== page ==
Scattered protests over economic hardships have broken out as
Tunisia's new prime minister takes office to lead a caretaker
administration to end a crisis three years after its uprising ousted
Zine el-Abidine Ben Ali.
Tunisia's 2011 revolt and the region-wide Arab Spring uprisings were
triggered by a street vendor in Sidi Bouzid setting himself alight
in an act of protest.
After months of crisis, the Islamist party which came to power after
the revolt resigned this week to make way for Prime Minister Mehdi
Jomaa's technocrat government until elections this year to complete
Tunisia's democratic transition.
Many Tunisians are more worried about the high cost of living, jobs
and economic development. Protesters have taken to the streets this
week in southern cities to protest against fiscal reforms including
a vehicle tax hike.
Tunisia's state news agency TAP said one man was shot and killed
when police clashed with protesters trying to ransack a customs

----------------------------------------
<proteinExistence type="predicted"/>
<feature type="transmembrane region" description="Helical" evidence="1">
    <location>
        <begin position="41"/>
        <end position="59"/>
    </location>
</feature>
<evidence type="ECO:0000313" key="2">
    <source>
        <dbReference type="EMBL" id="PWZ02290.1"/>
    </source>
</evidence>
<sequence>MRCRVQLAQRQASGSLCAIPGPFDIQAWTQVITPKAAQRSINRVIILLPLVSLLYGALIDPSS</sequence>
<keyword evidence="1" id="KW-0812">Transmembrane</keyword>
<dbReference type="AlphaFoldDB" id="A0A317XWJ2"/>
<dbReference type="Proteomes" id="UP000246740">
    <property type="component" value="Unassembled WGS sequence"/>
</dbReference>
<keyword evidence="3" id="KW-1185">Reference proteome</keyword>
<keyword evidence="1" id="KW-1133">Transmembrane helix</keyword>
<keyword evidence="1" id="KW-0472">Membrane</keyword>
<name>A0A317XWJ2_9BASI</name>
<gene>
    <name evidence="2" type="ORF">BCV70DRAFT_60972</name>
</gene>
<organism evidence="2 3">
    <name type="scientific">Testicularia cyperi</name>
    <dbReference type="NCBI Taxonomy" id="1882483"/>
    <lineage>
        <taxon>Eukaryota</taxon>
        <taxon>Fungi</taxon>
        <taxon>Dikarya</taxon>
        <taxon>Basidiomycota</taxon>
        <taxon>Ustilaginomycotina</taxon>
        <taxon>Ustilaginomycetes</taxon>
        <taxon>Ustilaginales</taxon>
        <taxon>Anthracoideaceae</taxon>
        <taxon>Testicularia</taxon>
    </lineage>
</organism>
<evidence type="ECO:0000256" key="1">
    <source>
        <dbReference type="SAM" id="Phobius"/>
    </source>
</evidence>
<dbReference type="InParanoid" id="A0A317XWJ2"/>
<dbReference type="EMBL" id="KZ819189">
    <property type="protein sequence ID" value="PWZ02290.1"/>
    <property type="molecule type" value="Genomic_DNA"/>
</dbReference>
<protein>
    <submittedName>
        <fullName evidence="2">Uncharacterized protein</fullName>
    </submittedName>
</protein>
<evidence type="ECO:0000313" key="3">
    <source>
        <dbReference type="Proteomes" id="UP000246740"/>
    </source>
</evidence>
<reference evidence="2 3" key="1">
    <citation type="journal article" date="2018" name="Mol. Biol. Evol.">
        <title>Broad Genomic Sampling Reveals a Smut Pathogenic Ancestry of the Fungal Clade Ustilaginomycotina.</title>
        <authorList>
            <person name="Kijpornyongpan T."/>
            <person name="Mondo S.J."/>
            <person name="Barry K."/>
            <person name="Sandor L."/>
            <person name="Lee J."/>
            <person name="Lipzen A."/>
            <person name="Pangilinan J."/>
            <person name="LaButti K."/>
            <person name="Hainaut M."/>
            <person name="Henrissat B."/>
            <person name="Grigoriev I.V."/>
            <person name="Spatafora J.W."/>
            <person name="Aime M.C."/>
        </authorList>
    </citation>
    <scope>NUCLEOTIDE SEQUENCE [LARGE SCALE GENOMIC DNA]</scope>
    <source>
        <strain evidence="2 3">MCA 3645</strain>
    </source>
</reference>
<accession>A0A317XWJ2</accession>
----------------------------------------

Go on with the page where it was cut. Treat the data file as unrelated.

office near the southern city of Kasserine.
"Assailants attacked the border point of Bouchebka with Molotov
cocktails and hunting rifles to steal its takings, and one customs
officer was gravely injured," the interior ministry spokesman told
Protesters also clashed with police in the upscale La Marsa area of
the capital Tunis when they tried to storm a police station, TAP
said. In the impoverished Ettadamon district, protesters attacked
two bank branches and a government treasury office on Friday night,
a Reuters journalist said.
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Strikes and protests started in the southern and central towns of
Kasserine, Thala and Gafsa last Tuesday and spilled over into Tunis,
after calls from transport and agricultural unions against the
The 2014 budget sets out new taxes to help the government increase
public finances — a demand from international lenders which want the
government to reduce the country's budget deficit and control public
(Reporting by Aziz El Yaakoubi; writing by Patrick Markey;
by Louise Ireland)
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